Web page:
By using "suicide gene therapy" and chemotherapy together, scientists saw amazing results.
Scientists are very excited over a potential breakthrough that safely kills prostate tumor cells.
Using a treatment called “suicide gene therapy” in conjunction with chemotherapy, scientists were able to modify tumor cells so that the body’s immune system would turn on them and destroy them, according to a UPI report.
The gene modification strategy was used to treat 66 prostate cancer patients between 1999 and 2003. The patients were broken up into two groups, and those with less severe cases got radiotherapy treatment while those with more severe cases got both the radiotherapy as well as hormonal therapy. In addition, both groups got the suicide gene therapy.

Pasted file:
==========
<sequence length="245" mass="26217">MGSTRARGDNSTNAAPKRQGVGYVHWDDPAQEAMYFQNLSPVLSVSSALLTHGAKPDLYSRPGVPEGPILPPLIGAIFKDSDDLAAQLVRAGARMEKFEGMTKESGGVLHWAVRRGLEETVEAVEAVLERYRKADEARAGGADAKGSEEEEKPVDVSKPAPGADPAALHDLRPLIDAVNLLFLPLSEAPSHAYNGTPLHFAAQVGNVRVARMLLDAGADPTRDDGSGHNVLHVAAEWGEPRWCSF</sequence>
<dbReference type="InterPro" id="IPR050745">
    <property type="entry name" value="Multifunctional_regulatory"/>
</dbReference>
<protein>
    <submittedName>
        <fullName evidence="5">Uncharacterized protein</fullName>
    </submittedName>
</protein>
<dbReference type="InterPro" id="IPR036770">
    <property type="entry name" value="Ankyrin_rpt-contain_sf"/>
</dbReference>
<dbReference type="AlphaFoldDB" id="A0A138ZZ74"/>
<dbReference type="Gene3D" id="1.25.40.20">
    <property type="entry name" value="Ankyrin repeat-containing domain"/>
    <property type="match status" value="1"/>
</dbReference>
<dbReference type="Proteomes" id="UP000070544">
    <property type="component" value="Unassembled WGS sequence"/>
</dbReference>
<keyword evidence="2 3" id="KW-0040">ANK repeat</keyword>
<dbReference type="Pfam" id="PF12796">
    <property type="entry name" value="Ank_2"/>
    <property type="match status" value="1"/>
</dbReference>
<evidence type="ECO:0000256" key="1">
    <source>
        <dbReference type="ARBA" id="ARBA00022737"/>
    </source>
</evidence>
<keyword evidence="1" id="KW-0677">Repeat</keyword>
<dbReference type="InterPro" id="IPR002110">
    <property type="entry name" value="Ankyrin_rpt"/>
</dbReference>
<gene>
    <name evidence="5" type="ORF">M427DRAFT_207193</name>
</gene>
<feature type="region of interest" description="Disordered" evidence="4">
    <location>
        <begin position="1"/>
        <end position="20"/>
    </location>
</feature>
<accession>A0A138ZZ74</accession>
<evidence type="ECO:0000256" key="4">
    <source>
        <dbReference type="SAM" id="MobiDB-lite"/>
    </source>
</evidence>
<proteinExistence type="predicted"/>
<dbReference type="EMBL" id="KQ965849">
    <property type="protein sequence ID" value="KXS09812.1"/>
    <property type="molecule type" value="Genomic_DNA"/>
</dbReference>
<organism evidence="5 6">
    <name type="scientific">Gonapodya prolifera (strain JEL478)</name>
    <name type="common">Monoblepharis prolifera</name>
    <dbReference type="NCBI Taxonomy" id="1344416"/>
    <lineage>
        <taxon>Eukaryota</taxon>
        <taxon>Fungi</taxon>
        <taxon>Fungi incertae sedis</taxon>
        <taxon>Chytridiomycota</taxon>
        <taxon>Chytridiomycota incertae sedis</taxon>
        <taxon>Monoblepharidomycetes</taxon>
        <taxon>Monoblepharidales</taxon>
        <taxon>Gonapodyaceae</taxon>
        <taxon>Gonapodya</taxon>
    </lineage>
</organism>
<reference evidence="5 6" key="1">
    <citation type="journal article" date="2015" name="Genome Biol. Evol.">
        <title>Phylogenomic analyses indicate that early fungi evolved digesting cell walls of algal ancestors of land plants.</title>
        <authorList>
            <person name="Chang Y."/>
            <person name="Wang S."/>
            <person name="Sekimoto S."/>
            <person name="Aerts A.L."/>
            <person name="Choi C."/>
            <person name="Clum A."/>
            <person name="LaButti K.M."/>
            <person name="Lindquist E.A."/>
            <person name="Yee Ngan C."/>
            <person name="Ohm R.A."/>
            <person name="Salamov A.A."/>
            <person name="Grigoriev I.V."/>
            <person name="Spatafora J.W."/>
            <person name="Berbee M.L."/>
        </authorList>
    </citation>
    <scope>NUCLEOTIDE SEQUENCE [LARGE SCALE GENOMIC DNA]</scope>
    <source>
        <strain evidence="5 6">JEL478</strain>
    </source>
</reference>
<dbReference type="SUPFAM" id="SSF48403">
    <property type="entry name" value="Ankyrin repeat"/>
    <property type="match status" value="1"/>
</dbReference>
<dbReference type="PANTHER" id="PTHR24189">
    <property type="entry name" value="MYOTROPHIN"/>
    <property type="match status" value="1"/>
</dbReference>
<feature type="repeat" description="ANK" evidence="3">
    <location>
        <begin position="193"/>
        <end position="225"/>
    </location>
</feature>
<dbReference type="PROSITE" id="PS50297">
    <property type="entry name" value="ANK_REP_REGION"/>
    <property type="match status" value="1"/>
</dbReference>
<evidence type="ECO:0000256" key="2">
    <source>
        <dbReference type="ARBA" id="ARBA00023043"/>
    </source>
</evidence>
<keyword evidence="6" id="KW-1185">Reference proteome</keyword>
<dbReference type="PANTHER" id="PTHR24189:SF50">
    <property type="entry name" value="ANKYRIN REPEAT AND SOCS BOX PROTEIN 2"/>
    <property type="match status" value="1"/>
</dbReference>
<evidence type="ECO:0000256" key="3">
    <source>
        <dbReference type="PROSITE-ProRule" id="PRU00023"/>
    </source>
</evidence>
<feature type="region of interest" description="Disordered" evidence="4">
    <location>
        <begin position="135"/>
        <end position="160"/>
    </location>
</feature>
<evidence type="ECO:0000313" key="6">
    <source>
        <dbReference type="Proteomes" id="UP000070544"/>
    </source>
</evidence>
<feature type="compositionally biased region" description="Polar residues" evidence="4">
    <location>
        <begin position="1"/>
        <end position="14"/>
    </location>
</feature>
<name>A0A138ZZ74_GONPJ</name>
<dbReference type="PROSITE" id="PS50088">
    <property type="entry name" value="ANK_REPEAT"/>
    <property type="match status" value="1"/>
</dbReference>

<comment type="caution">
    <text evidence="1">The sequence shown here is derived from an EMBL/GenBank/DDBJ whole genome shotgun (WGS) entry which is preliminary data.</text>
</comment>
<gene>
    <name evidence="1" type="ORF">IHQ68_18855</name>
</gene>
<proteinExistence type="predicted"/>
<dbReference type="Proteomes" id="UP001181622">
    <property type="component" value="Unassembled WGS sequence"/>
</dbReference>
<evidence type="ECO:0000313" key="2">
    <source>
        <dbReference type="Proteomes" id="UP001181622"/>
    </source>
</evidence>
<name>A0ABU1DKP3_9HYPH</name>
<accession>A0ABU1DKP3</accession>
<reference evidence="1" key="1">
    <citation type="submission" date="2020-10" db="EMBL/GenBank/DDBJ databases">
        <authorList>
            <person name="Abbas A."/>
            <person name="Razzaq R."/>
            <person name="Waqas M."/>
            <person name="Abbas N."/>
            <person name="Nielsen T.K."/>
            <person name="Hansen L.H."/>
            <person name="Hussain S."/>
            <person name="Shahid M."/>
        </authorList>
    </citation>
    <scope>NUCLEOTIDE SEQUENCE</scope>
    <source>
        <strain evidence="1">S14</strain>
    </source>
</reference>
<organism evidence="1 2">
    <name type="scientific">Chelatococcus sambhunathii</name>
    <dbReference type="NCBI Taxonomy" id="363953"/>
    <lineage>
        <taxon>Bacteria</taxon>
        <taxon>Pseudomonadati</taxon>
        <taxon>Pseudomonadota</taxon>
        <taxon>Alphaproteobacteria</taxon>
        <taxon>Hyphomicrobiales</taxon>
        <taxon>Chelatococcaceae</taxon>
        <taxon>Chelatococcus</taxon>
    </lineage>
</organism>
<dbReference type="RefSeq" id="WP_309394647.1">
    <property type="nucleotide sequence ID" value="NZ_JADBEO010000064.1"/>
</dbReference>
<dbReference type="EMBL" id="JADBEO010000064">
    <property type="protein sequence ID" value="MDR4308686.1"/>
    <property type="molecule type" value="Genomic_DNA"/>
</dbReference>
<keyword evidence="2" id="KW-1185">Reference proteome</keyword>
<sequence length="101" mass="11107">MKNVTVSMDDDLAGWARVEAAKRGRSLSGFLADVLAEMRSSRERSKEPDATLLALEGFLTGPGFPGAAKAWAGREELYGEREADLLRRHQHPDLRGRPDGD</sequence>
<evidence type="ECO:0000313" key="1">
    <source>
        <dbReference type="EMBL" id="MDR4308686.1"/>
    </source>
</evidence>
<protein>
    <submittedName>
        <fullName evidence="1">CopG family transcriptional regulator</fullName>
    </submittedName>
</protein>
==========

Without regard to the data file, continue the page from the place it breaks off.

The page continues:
The patients had an outstanding response to the treatment, with 97 percent of them surviving the study, and even those with severe cases posting a 94 percent survival rate — that’s between 5 and 20 percent better than survival rates for other, more established procedures.
The study was conducted at Houston Methodist Hospital. Brian Butler, who is the chair of the radiation oncology department at the hospital, said the suicide gene treatment was tested in patients who were given valacyclovir, which is an anti-herpes drug that manufactures thymidine kinase. “The combination attacked the herpes DNA, and the TK-producing tumor cells self-destructed, which is why the procedure is called ‘suicide gene therapy,'” he said in a statement.
Scientists also found that it also appears to work against tumor cells, and thus a vaccine was created with cancer cells from the patient that could significantly enhance current treatments for eradicating tumors.
The findings were published in the Journal of Radiation Oncology.